Understanding the R value and its expected rise in the South West

  Posted: 08.06.20 at 09:18 by Francesca Evans

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The director of Public Health Devon has explained some of the common misconceptions surrounding the 'R' rate, as it is expected to rise in the South West over the coming days.

The 'R' value, also known as the reproduction rate, is a key metric that helps gauge the rate of the spread of coronavirus, helping the government make decisions on how to ease lockdown.

The South West currently has the lowest number of coronavirus cases compared to any other region in England. Devon in particular has the fifth lowest number of recorded cases of all 150 upper tier local authorities.

However, as lockdown restrictions were eased a large number of visitors travelled to the area, sparking some concerns that the South West's 'R' rate will rise over the coming days.

Director of Public Health for Public Health Devon, Dr Virginia Pearson, has released a statement alleviating some of these fears, saying that the figures should be "treated with a little caution".

She commented: “The R value is an important regional barometer based on modelling data, but while it provides an estimate of ongoing transmission, it alone cannot determine the rate of growth of coronavirus and does not accurately reflect Devon’s local data on the ground. As such it should be treated with a little caution.

“The South West R value spans from Isles of Scilly to Bristol, and while there have been hotspots in other parts of the region that increase the R value, Devon’s figures have remained low.

“We have the fifth lowest number of recorded cases when comparing Devon to all 150 upper tier local authorities and the consistency of the numbers suggest that levels have plateaued recently. That’s in part due to our residents adhering to lockdown, and heeding national guidance around staying home and social distancing.

"We have done well in that regard and need to keep that up.

“We continue to work closely with our Public Health and NHS colleagues to ensure the safety of our Devon residents, and we wait to hear the government’s response to this latest R rate announcement.”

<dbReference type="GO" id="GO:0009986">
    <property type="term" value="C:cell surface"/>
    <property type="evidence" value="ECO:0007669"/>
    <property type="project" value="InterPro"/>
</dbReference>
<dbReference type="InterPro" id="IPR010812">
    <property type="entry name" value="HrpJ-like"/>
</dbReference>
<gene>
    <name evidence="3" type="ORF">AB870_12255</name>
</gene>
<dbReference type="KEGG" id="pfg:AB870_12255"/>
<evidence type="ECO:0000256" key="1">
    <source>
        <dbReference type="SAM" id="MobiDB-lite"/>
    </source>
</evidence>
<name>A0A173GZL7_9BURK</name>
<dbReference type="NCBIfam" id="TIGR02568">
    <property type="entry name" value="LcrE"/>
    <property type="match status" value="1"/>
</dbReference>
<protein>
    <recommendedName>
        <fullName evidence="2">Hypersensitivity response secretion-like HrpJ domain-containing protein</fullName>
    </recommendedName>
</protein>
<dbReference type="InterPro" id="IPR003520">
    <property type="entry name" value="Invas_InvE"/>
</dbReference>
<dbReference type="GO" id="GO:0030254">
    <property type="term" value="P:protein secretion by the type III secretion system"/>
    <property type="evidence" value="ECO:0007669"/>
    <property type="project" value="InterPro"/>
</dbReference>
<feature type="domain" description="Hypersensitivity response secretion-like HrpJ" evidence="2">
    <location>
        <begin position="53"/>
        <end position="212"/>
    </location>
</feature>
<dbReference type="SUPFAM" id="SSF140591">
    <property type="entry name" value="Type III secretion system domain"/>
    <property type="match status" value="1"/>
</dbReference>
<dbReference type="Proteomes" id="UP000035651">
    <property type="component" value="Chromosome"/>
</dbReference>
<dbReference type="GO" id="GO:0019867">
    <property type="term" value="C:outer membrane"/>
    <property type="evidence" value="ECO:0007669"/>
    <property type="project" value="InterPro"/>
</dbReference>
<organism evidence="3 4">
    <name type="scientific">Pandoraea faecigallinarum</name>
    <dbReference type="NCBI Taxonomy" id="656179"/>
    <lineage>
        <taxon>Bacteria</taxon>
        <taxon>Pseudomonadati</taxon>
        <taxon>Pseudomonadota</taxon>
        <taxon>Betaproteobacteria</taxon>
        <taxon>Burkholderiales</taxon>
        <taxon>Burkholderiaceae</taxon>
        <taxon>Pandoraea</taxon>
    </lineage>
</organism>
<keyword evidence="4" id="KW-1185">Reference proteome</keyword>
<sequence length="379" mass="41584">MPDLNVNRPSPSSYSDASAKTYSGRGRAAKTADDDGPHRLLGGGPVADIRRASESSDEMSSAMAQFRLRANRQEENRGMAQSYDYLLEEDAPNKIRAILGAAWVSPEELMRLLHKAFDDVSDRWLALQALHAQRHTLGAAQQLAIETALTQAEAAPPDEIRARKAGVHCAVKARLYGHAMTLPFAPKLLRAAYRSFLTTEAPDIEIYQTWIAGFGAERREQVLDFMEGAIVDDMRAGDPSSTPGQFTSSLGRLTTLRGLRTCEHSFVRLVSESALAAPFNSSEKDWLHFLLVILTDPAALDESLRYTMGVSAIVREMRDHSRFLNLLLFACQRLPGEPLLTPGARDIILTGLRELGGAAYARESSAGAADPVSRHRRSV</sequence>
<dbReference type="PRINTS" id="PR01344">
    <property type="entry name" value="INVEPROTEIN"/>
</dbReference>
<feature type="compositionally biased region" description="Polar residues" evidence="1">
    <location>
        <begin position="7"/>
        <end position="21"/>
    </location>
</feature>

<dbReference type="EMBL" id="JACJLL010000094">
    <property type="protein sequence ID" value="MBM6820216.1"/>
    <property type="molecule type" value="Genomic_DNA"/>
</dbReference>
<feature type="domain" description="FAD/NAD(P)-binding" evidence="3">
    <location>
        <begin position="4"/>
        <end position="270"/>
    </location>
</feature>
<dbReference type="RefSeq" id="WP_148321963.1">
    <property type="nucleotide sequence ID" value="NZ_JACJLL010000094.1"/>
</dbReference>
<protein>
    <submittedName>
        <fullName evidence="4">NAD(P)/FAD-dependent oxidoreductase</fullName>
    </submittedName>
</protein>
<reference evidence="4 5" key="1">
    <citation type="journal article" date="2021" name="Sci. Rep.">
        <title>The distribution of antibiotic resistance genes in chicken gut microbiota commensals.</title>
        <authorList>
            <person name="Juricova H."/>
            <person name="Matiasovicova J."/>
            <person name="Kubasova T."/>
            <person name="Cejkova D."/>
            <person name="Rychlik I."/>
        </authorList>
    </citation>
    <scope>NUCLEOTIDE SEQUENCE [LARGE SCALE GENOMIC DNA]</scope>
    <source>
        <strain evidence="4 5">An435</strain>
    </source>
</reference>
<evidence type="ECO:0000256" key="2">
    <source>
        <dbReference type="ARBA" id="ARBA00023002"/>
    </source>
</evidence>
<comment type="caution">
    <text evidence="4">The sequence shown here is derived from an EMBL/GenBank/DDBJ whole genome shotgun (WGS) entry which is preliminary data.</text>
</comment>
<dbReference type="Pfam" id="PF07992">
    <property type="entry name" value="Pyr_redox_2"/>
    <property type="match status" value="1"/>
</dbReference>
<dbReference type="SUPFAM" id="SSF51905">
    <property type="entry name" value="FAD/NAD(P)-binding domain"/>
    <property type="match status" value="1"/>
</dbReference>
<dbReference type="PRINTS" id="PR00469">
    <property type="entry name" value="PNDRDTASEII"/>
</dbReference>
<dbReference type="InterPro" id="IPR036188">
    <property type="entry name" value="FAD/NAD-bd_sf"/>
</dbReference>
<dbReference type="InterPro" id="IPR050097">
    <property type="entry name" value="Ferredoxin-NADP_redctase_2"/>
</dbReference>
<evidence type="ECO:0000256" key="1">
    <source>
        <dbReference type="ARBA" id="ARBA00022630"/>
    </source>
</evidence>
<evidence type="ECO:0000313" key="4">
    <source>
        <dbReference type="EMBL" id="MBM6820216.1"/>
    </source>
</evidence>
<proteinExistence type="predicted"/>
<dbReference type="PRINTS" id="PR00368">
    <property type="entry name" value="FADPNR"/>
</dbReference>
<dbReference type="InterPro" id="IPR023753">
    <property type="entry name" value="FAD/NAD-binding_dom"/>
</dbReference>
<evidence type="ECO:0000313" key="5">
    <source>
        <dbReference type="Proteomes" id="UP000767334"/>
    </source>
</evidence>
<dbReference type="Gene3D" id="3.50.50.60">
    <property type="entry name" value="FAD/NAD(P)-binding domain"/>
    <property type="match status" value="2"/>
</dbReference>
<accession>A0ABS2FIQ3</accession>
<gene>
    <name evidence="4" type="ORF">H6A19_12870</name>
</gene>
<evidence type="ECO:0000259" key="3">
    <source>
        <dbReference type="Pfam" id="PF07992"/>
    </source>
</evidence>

Dr Yvonne Doyle, medical director of Public Health England, added: “Our estimates show that the regional R numbers have increased although they remain below 1 for most of England – this is to be expected as we gradually move out of lockdown.

“It is vital that everyone continues with social distancing, practicing good hand hygiene and must remain at home and order a test if they have symptoms.”

Professor Debra Lapthorne, Regional Director PHE SW & Regional Director of Public Health NHS England South West, commented: “The timing of the initial wave of infection was very different in each region, and consequently there will be some regional variation in R even now. Alongside the North West, and East of England, the South West had one of the lowest levels of activity prior to the lock down, due to a delayed spread into these regions.

“It is encouraging to see that the South West continues to see comparatively lower numbers of cases and deaths from COVID-19. We need to ensure all our communities continue to follow government guidance on social distancing and self-isolation. As lock down measures are eased across the country, it is vitally important we do everything we can to slow the spread of the virus and save lives.

“It’s important to note that the R value should really be considered alongside incidence, and that a region may have a higher value of R, but a lower number of cases reported than another region with a lower value of R.

“The R value increase across England, and for the South West, is to be expected, given the relaxation from lock down and subsequent increase in contacts within the community. While the figure is helpful at a regional level, we advise treating any modelling data with caution.”

The R number is only one component that determines the rate of growth of the epidemic, and does not say anything about the rate of occurrence of new infections, the prevalence of infection across communities and the current burden faced by the healthcare system. It should, therefore, not be used as the sole indicator of the current threat posed by an epidemic.

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